Will Jarome Iginla finally be traded out of Calgary this season? He's the biggest name rumored to be available this year. (Getty Images)
It’s hard to believe, but the NHL trade deadline is one week away.
Many names have cycled around the rumor mill for months and we’ll find out some time in the next seven days if these moves come to fruition. Roberto Luongo, Ales Hemsky and Keith Yandle are some of the names who have popped up, but we decided to take a closer look at some players who are set to become UFAs this July and the chances they get traded.
Of note is Miikka Kiprusoff, who we decided to leave off this list after it came out that he wouldn’t report to any other team, for family reasons.
How about chewing on this one: if the Coyotes don’t have an extension in place with Smith by April 3, what should they do? Phoenix needs its playoff dates more than anyone and trading away the netminder who brought them so much unexpected success would run against that, but they also can’t afford to lose him for nothing. And with the uncertainty around this franchise, will Smith sign long-term? There has to be a concern Smith won’t perform as well once he leaves Dave Tippett’s system, much like what happened with Ilya Bryzgalov. Smith appears at No. 10 on this list not because that’s where his talent ranks, but because trading him is a long shot.
This is the first year in more than a decade that Aucoin isn’t averaging more than 20 minutes a game, but he would add a defensive presence to a third pairing. The 39-year-old posted a plus-3 rating over 22 games and three post-seasons with Phoenix. While he won’t be a main piece of any contender, depth is a common denominator on all championship squads, and you could do worse than to have him pulling down 16-plus minutes for you.
Sullivan’s ice time has been declining for the past five years, but he’s still a useful depth piece for a playoff club. Over the past three years, Sullivan has played in 21 post-season games, scoring four goals and 12 points in that span. He could land a spot as a support winger on a second line, or as a scoring option on a third line. Great complementary piece.
The 27-year-old pivot has been a real nice player for the Leafs this year, winning 53 percent of his faceoffs, logging more than 20 minutes a game and being a power play regular. He’s been linked to Roberto Luongo rumors since they first started surfacing last summer and the only way the Leafs would consider moving Bozak is if they were filling their goaltending need, or getting a significant enough upgrade down the middle. Since his deal is set to expire and a raise is in order, a Bozak trade becomes more likely if he’s part of a larger package.
He would attract the same market as Aucoin, but Regehr is younger and still logs upwards of 18 minutes a game, so he’d be the more pricey option. It’s been five years since Regehr saw a post-season game, but if anything, that fact would lead you to believe he’s hungrier than ever. Regehr is the go-to guy on Buffalo’s PK unit and plays a physical game that all contenders seek.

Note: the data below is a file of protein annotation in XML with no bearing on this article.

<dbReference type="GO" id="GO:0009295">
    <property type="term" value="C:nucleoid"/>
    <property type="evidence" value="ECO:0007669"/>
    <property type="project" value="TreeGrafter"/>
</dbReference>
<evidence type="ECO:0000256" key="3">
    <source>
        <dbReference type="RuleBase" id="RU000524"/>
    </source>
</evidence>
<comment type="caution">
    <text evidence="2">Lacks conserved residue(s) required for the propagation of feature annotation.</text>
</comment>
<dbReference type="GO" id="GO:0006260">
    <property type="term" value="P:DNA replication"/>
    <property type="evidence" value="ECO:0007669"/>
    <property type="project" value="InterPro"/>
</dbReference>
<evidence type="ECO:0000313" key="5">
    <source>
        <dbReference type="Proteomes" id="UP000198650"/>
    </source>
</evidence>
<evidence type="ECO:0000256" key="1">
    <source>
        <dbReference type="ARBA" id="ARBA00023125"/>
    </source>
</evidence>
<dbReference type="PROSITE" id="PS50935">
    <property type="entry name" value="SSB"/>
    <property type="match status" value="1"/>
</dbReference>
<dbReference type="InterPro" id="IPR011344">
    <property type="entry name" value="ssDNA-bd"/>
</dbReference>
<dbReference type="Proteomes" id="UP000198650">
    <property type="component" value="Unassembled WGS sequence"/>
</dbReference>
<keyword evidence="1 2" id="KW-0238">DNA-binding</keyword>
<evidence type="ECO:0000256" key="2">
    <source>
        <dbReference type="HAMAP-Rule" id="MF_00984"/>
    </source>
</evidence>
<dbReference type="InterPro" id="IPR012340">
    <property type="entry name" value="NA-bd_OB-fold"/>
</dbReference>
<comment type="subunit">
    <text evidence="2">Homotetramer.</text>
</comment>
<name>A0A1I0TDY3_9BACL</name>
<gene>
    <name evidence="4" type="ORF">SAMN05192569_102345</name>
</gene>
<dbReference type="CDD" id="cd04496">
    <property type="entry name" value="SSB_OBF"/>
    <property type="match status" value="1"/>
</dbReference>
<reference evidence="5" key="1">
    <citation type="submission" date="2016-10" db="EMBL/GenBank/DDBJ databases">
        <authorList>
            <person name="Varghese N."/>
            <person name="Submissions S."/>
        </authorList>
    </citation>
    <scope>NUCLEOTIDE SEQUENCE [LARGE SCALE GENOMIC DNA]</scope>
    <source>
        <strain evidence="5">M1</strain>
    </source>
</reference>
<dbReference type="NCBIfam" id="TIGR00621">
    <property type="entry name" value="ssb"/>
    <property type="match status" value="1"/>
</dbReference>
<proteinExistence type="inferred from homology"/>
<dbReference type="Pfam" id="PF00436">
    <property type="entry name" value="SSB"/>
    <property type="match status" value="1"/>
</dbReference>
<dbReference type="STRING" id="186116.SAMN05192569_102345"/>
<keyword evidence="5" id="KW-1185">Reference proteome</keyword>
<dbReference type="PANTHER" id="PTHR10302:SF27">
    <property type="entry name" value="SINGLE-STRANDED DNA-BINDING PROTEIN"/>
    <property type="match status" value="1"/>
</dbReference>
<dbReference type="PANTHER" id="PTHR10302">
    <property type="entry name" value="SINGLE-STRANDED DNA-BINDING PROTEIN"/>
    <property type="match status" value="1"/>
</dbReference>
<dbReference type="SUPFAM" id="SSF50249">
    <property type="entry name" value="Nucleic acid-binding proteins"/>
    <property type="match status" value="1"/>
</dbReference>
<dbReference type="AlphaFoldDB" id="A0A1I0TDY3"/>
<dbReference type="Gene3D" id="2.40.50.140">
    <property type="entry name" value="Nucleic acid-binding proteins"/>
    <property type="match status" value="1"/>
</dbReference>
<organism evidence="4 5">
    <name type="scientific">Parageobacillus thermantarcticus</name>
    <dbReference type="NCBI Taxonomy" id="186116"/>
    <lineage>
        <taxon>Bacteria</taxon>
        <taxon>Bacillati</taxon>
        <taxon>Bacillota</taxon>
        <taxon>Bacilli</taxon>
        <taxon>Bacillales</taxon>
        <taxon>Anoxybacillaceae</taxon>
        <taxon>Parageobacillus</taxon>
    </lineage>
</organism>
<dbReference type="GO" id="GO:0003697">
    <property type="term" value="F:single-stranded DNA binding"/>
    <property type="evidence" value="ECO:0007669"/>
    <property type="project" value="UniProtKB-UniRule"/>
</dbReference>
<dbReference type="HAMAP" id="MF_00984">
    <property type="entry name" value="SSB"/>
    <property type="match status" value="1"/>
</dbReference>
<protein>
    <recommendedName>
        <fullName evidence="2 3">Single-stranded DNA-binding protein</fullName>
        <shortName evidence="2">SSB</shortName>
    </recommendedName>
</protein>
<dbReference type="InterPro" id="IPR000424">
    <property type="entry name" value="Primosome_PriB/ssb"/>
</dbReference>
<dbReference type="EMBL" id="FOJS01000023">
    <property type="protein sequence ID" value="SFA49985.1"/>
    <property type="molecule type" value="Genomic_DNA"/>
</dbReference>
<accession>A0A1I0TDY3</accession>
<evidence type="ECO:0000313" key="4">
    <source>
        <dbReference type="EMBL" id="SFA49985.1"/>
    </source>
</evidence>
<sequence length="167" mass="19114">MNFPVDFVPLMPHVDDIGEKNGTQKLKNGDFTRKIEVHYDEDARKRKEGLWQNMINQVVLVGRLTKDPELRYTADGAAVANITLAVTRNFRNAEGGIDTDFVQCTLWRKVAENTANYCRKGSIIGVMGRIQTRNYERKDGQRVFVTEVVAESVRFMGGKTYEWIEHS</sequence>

This one has been speculated all season and the fact Whitney has been a healthy scratch eight times clearly shows he’s no longer a fit in Edmonton. Rather than lose him for nothing, the Oilers would be wise to take the best offer they can get between now and the deadline. Whitney’s speed may have taken a hit, but he’s still a capable puck-mover who would be able to help improve a playoff team’s power play.
It appears the window of opportunity for the Sharks has slammed shut after spending about a decade as a contender. While it would be a tough call to trade off veterans when the team is still very much in the playoff picture, something has to change the long-term outlook of this team. It’s time to explore options for Clowe and Handzus, who should be able to find a home on a contender’s depth line. Rumors have been floating around about the Sharks and these pending UFAs would be great additions to established teams.
Dallas would like to keep him, but if they’re not willing to pony up for Jagr, he’ll easily find someone else who will on the open market. The Stars could surely get a draft pick and/or a young body in exchange for the future Hall of Famer, who would be a great add to any power play unit. You’d think if Dallas was inclined to move him, they’d send him back to the Eastern Conference.
This one is tricky. The Capitals could use Ribeiro next year, because without him there would suddenly be a large gap down the middle. He’s led Washington in scoring this season after being acquired from the Stars, but wants a long-term commitment on his next contract. If Washington doesn’t have a deal in place by April 3, they’d have to explore trading him, since they just gave up Cody Eakin and a second round pick to get him for a shortened season. Lots of teams are in need of a skilled center, so there would be a good market for one who is having a very good season.
The big fish in this year’s trade waters, Iginla doesn’t want to be a rental player and would like to sign an extension with whatever team he is traded to. Underrate Iginla’s remaining effectiveness at your own peril, as the 35-year-old has hit the 30-goal plateau for the past 11 years in a row, despite not having a top line center to complement his skills. Add Iginla to a contender with a skilled roster and you might be surprised to find just how much he has left in the tank.
Editor's Note: Iginla was traded to the Penguins early Thursday morning.
The THN.com Top 10 appears Wednesdays only on TheHockeyNews.com.
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